Concerned by a recent rise in the amount of sensual imagery shown in Khmer movies, a Culture Ministry official this week said too much sex could drive the Cambodian film industry to poverty and ruin.
“We would like to tell producers to be careful that the audience can accept it,” said Muong Sokhan, deputy director of the Culture Ministry’s cinema and cultural diffusion department. “Khmer movies must keep the proper Khmer identity.”
Some producers rely on sex instead of quality filmmaking to draw bigger audiences, he said.
Cambodian-produced movies like “The Giant Snake’s Granddaughter” and “Human or Ghost” have recently come under criticism from government cultural officials for showing slight nudity.
The Ministry of Culture in May threatened to shut down “Human or Ghost,” which hasn’t been released yet, for showing two lovers embracing on its promotional posters. In the advertisement, the star actress is shown topless but with her back turned toward the camera.
Film industry officials, however, defended their handiwork this week and accused the government of being stuck in the past.
“This is the modern age,” said Mom Bovy, a screenwriter and producer for the company that produced “Human or Ghost.” “It is not the age that a wooden bicycle is ridden,” he said, adding that he hadn’t broken any ethical taboos.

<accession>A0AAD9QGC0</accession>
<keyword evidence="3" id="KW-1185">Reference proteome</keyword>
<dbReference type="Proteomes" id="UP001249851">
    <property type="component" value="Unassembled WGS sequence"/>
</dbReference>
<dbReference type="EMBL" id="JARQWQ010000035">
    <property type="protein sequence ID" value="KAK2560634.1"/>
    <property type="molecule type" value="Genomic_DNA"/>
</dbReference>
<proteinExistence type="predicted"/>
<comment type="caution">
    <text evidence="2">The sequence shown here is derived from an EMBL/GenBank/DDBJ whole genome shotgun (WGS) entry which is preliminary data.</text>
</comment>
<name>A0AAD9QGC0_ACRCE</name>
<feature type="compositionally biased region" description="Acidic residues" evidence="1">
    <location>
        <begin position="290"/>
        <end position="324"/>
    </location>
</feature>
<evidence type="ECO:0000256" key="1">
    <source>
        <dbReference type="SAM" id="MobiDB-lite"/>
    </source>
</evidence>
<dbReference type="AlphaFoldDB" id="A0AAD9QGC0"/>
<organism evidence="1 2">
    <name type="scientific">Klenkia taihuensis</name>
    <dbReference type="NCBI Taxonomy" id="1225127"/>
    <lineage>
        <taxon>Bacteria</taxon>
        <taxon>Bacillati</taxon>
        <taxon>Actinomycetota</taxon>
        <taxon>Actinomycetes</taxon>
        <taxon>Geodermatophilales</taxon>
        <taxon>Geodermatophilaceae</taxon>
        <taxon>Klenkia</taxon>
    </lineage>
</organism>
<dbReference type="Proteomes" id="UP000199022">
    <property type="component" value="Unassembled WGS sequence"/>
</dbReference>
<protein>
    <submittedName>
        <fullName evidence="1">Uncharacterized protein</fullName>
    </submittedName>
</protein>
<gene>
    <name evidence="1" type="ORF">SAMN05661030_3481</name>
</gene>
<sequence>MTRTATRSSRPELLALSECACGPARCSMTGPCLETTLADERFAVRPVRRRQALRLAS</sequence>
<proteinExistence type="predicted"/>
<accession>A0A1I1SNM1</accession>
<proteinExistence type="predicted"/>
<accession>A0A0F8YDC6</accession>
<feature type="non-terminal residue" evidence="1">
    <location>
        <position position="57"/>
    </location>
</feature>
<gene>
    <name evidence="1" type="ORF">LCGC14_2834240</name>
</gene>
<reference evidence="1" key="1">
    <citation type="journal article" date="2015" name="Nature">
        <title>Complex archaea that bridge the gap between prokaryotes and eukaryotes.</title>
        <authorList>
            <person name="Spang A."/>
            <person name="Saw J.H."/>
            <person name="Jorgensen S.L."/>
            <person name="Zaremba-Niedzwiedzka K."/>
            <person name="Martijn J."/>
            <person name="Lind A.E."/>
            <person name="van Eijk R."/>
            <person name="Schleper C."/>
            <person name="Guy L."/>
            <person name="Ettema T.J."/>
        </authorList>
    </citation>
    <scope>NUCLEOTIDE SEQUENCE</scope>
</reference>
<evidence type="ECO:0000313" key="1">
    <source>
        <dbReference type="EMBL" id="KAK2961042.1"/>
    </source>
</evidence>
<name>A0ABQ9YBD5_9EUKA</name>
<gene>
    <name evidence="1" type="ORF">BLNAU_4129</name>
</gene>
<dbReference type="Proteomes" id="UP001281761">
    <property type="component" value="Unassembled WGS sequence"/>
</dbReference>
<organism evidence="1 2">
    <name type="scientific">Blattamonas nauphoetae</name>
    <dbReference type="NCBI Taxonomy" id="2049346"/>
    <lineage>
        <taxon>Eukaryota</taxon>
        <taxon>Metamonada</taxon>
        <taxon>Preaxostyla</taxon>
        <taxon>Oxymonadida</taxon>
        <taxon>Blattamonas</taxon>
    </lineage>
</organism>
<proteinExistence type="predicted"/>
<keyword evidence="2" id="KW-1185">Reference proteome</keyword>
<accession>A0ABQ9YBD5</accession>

“Only showing the back is not too sexy,” he said. “We support the arts, and we are not illegal.”
Fai Sam Ang, screenwriter and producer of “Giant Snake’s Granddaughter” also said his film didn’t cross any moral boundaries.
True, there were half-naked actresses, he said, but only their backs, not their breasts, were shown.
Besides, he said, he must be doing something right: “Giant Snake’s Granddaughter” ran for three months and was enormously popular with Khmer audiences.
Mom Bovy said many Khmer films run for only a week or so before closing down because of low ticket sales.
Muong Sokhan lamented the fact that many Cambodians prefer foreign movies to home-grown flicks and, while warning movie makers to keep with the conservative Khmer identity, encouraged viewers to support the local industry.
“It is better to watch Khmer movies than the foreign movies,” he said.